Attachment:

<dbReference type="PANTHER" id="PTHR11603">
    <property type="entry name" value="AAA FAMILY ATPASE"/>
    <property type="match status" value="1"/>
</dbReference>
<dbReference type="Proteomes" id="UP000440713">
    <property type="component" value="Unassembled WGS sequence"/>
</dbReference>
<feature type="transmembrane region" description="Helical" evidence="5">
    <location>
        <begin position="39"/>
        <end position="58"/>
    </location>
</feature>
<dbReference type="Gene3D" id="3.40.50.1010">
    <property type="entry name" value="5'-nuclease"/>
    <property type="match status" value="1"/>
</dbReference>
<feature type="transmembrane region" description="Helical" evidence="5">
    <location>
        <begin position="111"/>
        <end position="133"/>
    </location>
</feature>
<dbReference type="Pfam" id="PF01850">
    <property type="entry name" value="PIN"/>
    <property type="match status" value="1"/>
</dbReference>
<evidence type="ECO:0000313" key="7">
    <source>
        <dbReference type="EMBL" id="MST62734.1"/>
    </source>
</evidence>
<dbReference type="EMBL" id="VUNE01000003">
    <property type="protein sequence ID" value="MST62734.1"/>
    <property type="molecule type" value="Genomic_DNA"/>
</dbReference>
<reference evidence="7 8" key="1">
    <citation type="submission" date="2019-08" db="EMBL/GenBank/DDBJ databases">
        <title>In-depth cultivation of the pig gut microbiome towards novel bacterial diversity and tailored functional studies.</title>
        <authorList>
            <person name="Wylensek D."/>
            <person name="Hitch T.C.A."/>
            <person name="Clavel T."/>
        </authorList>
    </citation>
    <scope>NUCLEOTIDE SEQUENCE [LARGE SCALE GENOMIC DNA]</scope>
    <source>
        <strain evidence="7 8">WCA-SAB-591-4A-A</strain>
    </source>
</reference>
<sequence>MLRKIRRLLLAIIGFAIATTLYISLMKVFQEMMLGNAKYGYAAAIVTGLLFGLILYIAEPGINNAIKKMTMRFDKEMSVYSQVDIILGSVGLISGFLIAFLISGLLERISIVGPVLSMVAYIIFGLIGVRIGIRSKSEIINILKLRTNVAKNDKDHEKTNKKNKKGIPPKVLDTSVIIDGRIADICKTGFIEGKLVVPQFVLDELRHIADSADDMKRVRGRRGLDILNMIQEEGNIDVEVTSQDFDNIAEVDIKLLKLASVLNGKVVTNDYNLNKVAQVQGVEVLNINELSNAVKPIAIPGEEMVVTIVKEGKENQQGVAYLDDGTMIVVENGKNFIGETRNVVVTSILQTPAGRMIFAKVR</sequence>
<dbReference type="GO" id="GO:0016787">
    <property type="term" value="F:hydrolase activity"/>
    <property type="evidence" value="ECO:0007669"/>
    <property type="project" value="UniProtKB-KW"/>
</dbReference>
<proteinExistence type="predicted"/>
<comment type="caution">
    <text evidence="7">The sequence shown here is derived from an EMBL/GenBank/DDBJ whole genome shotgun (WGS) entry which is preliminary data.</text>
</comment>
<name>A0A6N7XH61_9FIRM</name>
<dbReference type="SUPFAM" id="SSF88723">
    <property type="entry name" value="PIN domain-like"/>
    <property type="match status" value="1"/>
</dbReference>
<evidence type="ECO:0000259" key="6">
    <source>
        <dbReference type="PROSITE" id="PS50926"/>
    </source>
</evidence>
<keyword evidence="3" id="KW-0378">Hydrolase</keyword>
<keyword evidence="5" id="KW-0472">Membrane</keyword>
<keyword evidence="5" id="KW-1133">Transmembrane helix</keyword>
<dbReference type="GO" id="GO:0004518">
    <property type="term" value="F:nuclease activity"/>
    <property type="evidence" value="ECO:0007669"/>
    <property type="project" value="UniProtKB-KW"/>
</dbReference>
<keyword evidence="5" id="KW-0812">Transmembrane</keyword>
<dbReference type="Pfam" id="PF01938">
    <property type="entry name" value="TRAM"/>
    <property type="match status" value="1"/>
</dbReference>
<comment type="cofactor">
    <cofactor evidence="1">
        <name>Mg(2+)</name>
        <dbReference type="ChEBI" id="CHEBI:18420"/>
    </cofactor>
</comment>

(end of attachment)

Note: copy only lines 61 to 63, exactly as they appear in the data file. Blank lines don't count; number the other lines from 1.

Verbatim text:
<name>A0A6N7XH61_9FIRM</name>
<dbReference type="SUPFAM" id="SSF88723">
    <property type="entry name" value="PIN domain-like"/>